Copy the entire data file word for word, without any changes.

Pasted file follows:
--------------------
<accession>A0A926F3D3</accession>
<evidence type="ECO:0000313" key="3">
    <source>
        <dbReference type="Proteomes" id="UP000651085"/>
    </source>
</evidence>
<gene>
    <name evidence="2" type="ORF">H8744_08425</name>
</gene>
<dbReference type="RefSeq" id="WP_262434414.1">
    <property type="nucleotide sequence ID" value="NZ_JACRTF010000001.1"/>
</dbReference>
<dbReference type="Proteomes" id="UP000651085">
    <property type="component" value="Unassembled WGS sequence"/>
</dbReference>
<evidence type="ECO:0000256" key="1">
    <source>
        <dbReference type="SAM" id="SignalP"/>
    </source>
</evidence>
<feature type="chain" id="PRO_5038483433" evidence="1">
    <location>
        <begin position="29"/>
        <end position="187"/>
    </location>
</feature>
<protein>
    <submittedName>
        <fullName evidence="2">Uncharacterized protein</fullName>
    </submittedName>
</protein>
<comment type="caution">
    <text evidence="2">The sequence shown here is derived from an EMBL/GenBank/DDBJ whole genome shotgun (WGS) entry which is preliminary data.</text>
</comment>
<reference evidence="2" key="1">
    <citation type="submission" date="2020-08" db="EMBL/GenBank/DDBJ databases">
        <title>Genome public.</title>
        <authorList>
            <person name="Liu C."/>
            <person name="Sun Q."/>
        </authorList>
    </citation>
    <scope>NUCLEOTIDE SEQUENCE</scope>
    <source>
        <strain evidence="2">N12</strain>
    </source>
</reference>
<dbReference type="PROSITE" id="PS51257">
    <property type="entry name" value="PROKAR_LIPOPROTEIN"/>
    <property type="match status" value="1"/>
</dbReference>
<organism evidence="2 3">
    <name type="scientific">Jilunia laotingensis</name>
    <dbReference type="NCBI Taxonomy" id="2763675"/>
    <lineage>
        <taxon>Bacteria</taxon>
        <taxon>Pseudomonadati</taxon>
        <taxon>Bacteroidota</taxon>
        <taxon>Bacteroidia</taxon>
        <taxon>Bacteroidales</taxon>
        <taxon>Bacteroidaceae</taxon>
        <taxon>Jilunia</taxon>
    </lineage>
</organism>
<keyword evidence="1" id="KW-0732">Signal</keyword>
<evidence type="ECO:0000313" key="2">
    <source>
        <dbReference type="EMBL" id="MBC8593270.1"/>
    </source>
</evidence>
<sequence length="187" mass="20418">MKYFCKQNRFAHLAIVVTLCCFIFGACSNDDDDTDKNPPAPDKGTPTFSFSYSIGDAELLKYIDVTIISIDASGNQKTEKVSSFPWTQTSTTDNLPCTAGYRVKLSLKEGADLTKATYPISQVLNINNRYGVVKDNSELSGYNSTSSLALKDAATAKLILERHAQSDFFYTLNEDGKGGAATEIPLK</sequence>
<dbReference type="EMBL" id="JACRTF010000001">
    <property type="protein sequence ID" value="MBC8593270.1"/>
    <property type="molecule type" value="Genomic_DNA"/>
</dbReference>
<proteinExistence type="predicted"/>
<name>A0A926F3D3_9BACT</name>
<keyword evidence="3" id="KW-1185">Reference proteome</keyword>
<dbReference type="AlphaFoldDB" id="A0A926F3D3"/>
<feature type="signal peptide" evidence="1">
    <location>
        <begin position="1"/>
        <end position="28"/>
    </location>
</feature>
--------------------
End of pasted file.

<accession>A0A926F3D3</accession>
<evidence type="ECO:0000313" key="3">
    <source>
        <dbReference type="Proteomes" id="UP000651085"/>
    </source>
</evidence>
<gene>
    <name evidence="2" type="ORF">H8744_08425</name>
</gene>
<dbReference type="RefSeq" id="WP_262434414.1">
    <property type="nucleotide sequence ID" value="NZ_JACRTF010000001.1"/>
</dbReference>
<dbReference type="Proteomes" id="UP000651085">
    <property type="component" value="Unassembled WGS sequence"/>
</dbReference>
<evidence type="ECO:0000256" key="1">
    <source>
        <dbReference type="SAM" id="SignalP"/>
    </source>
</evidence>
<feature type="chain" id="PRO_5038483433" evidence="1">
    <location>
        <begin position="29"/>
        <end position="187"/>
    </location>
</feature>
<protein>
    <submittedName>
        <fullName evidence="2">Uncharacterized protein</fullName>
    </submittedName>
</protein>
<comment type="caution">
    <text evidence="2">The sequence shown here is derived from an EMBL/GenBank/DDBJ whole genome shotgun (WGS) entry which is preliminary data.</text>
</comment>
<reference evidence="2" key="1">
    <citation type="submission" date="2020-08" db="EMBL/GenBank/DDBJ databases">
        <title>Genome public.</title>
        <authorList>
            <person name="Liu C."/>
            <person name="Sun Q."/>
        </authorList>
    </citation>
    <scope>NUCLEOTIDE SEQUENCE</scope>
    <source>
        <strain evidence="2">N12</strain>
    </source>
</reference>
<dbReference type="PROSITE" id="PS51257">
    <property type="entry name" value="PROKAR_LIPOPROTEIN"/>
    <property type="match status" value="1"/>
</dbReference>
<organism evidence="2 3">
    <name type="scientific">Jilunia laotingensis</name>
    <dbReference type="NCBI Taxonomy" id="2763675"/>
    <lineage>
        <taxon>Bacteria</taxon>
        <taxon>Pseudomonadati</taxon>
        <taxon>Bacteroidota</taxon>
        <taxon>Bacteroidia</taxon>
        <taxon>Bacteroidales</taxon>
        <taxon>Bacteroidaceae</taxon>
        <taxon>Jilunia</taxon>
    </lineage>
</organism>
<keyword evidence="1" id="KW-0732">Signal</keyword>
<evidence type="ECO:0000313" key="2">
    <source>
        <dbReference type="EMBL" id="MBC8593270.1"/>
    </source>
</evidence>
<sequence length="187" mass="20418">MKYFCKQNRFAHLAIVVTLCCFIFGACSNDDDDTDKNPPAPDKGTPTFSFSYSIGDAELLKYIDVTIISIDASGNQKTEKVSSFPWTQTSTTDNLPCTAGYRVKLSLKEGADLTKATYPISQVLNINNRYGVVKDNSELSGYNSTSSLALKDAATAKLILERHAQSDFFYTLNEDGKGGAATEIPLK</sequence>
<dbReference type="EMBL" id="JACRTF010000001">
    <property type="protein sequence ID" value="MBC8593270.1"/>
    <property type="molecule type" value="Genomic_DNA"/>
</dbReference>
<proteinExistence type="predicted"/>
<name>A0A926F3D3_9BACT</name>
<keyword evidence="3" id="KW-1185">Reference proteome</keyword>
<dbReference type="AlphaFoldDB" id="A0A926F3D3"/>
<feature type="signal peptide" evidence="1">
    <location>
        <begin position="1"/>
        <end position="28"/>
    </location>
</feature>